This is a sponsored article and was made possible by Recovery Toolbox. The actual contents and opinions are the sole views of the author who maintains editorial independence, even when a post is sponsored.
Recovery Toolbox makes a ton of useful apps with a focus on, as the name implies, recovery. Whether its Microsoft Office apps, Lotus Notes, Photoshop, or any number of other apps, Recovery Toolbox can help you recover files. The company also makes password recovery and backup software.
If you frequently use PowerPoint, it might be worth having the company’s Recovery Toolbox for PowerPoint installed. This is especially important if your PowerPoint files get passed around to people using different Office versions, as this can increase your risk of corrupted PowerPoint files.
Considering its potential usefulness, Recovery Toolbox for PowerPoint is actually surprisingly affordable. The cheapest version is the Personal License, which is for personal non-commercial use and will cost you $27.
The Business License, which can be used commercially or in government institutions, doesn’t cost much more at $45. The site license, which lets you use the software on up to 100 computers, costs $60, which is still impressive.
Finally, Recovery Toolbox for PowerPoint is available in a bundle that includes other products for recovering files in other Microsoft Office formats. These include Word, Excel, Access, and Project. This bundle costs $144 for the Personal License and $228 for the Business License.
There’s one thing to keep in mind before buying this software. In order to use it, you’ll need to have PowerPoint installed on the same computer. This is likely a non-issue, since if you’re buying the software, you probably have PowerPoint installed already, but it’s worth keeping in mind.
Since it is meant to do one thing and do it well, Recovery Toolbox for PowerPoint has its features honed to a fine point. You’re not going to find fancy UI options, but you will find an app that is focused on getting its job done well.
Recovery Toolbox for PowerPoint supports both the .PPTX file format used by Microsoft Office 2007 and later as well as the .PPT version used by Office versions 97 through 2003. Not only does the program recover the PowerPoint files, but it will also save any media files it recognizes like images, videos, or sound files into a separate folder. It can also reconstruct any Microsoft Excel charts recovered from presentations.
The app features an intelligent restoration engine to reconstruct PowerPoint files and uses artificial intelligence to restore older .PPT format files. The app works perfectly on Windows 10 but also works on older versions like Windows 8, Windows 7, and even all the way back to Windows 2000 and Windows XP.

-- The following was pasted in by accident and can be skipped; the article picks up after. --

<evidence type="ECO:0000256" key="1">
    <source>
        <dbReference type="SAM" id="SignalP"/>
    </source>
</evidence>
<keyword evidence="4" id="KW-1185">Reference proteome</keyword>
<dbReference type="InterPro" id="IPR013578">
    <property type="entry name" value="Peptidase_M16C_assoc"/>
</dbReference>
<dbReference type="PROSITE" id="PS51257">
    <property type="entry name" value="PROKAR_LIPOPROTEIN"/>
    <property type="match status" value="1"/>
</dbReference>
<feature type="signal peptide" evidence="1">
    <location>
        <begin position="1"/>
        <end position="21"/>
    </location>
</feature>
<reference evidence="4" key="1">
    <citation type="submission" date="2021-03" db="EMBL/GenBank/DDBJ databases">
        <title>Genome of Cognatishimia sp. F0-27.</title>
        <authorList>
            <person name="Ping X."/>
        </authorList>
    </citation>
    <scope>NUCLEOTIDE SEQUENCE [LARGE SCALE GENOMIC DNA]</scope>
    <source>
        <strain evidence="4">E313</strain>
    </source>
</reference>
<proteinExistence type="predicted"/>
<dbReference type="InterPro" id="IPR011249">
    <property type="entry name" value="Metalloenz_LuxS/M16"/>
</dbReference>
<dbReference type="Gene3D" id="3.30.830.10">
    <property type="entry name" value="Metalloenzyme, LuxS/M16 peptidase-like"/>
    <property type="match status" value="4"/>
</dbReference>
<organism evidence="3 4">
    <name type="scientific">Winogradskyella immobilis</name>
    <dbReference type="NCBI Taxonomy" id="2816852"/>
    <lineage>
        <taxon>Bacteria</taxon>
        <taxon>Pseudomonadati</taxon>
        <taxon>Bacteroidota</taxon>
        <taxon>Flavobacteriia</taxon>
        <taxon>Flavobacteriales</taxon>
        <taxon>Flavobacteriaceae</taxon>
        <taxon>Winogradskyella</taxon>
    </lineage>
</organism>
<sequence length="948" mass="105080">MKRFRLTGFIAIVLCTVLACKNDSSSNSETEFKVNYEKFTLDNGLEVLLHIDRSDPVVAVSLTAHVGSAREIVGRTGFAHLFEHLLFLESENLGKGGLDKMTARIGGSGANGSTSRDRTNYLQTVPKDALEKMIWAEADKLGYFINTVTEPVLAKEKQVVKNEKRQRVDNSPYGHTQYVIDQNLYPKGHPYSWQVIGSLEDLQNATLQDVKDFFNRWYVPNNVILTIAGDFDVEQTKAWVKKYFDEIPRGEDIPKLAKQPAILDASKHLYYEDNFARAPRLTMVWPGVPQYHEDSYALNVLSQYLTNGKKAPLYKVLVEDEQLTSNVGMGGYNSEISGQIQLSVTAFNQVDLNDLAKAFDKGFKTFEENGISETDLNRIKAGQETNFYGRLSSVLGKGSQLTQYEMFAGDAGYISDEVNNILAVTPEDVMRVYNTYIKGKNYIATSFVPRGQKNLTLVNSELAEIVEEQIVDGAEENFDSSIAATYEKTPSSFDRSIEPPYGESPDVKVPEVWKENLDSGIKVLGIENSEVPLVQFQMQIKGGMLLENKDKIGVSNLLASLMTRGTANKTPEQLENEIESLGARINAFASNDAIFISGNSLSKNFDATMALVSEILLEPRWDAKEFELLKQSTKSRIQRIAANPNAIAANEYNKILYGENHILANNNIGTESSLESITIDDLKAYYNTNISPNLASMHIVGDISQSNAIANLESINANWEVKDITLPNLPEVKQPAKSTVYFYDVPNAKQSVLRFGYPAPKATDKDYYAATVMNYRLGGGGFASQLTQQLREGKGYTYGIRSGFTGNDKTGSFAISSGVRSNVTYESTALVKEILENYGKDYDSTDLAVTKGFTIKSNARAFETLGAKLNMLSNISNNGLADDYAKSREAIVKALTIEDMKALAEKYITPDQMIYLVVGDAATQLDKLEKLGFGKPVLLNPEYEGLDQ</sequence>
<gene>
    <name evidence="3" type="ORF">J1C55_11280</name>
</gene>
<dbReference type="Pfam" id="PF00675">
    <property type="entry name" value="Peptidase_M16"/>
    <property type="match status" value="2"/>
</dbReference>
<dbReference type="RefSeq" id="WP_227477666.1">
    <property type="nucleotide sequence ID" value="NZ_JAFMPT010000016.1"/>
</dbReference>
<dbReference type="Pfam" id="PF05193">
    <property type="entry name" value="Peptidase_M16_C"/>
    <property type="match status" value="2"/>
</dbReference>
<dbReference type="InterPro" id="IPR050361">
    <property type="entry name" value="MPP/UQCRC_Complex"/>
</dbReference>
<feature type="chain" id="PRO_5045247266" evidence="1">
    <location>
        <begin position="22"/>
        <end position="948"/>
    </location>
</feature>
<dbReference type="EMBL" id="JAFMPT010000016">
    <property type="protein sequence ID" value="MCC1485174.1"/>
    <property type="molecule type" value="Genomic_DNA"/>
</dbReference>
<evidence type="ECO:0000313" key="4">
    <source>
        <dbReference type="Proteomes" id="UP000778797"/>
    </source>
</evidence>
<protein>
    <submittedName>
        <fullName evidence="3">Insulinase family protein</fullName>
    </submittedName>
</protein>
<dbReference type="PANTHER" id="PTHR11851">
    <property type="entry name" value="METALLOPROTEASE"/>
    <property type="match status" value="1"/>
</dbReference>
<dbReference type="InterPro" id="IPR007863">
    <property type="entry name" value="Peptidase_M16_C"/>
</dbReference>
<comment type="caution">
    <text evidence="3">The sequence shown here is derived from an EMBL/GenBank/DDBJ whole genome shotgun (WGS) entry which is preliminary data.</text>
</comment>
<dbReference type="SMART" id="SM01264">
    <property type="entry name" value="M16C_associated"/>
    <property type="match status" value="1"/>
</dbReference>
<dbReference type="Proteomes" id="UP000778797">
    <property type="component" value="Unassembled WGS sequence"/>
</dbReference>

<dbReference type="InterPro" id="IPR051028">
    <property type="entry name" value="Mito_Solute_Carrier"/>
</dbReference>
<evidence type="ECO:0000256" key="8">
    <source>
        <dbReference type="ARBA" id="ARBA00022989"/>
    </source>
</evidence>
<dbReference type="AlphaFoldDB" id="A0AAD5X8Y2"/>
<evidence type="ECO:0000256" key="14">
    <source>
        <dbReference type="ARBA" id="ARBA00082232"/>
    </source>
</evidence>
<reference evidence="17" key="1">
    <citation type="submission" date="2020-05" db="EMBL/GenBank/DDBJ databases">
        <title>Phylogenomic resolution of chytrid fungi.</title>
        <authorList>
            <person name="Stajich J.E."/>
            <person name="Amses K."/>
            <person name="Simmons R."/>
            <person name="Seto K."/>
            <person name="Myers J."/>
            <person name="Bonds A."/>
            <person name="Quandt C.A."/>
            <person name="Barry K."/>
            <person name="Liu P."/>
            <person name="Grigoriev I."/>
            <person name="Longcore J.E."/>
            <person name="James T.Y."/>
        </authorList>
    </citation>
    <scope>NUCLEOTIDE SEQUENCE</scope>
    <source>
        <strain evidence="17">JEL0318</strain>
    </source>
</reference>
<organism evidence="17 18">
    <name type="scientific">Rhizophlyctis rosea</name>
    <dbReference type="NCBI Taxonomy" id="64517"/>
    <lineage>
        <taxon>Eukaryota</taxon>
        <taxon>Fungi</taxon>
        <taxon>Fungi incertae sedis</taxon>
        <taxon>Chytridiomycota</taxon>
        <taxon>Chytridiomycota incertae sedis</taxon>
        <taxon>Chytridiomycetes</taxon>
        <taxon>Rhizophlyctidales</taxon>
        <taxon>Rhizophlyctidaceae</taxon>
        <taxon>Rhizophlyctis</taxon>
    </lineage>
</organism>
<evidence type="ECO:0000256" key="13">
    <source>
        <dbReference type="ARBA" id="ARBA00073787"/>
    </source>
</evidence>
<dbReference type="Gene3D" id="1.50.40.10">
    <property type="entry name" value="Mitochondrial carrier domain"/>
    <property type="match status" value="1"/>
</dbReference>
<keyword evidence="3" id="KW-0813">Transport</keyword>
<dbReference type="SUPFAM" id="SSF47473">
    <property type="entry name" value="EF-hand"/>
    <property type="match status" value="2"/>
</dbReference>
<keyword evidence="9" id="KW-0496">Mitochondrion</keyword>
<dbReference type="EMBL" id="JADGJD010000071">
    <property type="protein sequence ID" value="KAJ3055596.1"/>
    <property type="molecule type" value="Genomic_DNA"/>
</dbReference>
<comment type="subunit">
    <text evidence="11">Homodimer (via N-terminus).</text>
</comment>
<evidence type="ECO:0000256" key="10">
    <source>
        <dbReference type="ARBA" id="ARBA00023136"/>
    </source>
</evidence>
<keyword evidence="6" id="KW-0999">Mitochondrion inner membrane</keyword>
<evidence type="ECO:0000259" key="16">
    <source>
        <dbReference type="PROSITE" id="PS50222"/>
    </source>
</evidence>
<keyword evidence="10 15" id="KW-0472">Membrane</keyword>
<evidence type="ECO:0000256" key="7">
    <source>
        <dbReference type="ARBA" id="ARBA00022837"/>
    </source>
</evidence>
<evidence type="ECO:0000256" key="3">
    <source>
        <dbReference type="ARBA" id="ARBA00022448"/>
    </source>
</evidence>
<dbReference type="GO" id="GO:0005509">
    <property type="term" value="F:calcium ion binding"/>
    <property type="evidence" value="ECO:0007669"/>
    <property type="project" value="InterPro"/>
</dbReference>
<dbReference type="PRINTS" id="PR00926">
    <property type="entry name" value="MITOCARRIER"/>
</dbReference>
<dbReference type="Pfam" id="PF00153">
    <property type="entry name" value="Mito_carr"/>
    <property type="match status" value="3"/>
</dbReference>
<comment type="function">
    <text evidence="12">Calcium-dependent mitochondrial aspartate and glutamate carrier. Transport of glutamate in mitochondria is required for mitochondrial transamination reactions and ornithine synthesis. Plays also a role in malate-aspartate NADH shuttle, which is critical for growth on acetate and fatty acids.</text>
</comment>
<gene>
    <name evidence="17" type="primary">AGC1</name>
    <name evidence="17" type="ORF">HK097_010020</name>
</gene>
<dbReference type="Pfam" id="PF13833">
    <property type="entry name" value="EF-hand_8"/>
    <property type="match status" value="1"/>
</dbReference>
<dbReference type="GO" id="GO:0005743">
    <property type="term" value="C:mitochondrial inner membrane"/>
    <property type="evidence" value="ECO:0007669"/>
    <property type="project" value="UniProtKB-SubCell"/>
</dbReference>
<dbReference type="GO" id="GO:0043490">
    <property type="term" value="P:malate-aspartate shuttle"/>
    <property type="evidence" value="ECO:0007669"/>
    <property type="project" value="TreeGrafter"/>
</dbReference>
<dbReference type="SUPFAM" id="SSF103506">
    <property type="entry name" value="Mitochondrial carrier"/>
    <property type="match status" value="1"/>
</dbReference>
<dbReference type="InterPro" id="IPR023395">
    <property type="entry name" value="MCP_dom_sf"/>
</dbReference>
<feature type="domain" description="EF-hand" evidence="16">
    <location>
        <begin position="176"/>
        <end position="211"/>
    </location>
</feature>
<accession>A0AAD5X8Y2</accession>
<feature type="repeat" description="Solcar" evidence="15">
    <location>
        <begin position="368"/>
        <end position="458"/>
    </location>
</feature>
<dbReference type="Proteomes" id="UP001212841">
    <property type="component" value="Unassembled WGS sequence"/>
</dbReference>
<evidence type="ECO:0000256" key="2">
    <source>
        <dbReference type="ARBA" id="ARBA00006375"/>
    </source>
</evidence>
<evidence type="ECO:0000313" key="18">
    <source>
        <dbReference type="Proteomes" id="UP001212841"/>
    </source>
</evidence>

Though Recovery Toolbox for PowerPoint is far from expensive, you might still be reluctant to purchase the program if you’re unsure how many times you will use it. Maybe you just need to restore a file once but rarely ever use PowerPoint. In that case, you might want to use the online recovery tool the company provides.
This tool has some limitations. It can’t recover password protected files, for one. Still, it may be handy if you almost never need to use PowerPoint files.
You don’t even need to pay up front. Upload your file and go through the recovery process. Once this is complete, you’ll be able to see if the recovery was successful or not. If it is, you can pay to download the fixed file. The price may vary, but user reviews on the company’s website say the cost for them was around $10.
Using Recovery Toolbox for PowerPoint
Using Recovery Toolbox for PowerPoint is a fairly simple process and most of the work is done for you. Once you’ve downloaded and installed the app, launch it, and you’ll be prompted to select your file.
Hit “Next” and the program will begin analyzing your file and recovering it if possible. Depending on the size and complexity of the file, how long this takes will vary. In our testing the process never took more than a few minutes.
You can’t save the file once it has been successfully recovered, which is why you need PowerPoint installed. Hit the “Transmit” button, and the file will open in PowerPoint. Here you can look everything over and make sure the file has been properly recovered, then save it in the format of your choice.
If any images are missing, you can check to see if they were placed in a separate folder, and add them back in manually. If you’re using the online version of the app, you can do this in your browser, then save the file. Note that online you can only save in the .PPTX format.
Recovery Toolbox for PowerPoint is a very specific tool, but from our testing, it seems very good at its job. Obviously, whether you need it will depend on how much you use PowerPoint. If you frequently find yourself in situations where a corrupted PowerPoint file can ruin your day, the software is well worth the modest price.
If you’re not sure whether to try it, you can download a demo version of Recovery Toolbox for PowerPoint and later buy it if you find it works for you.
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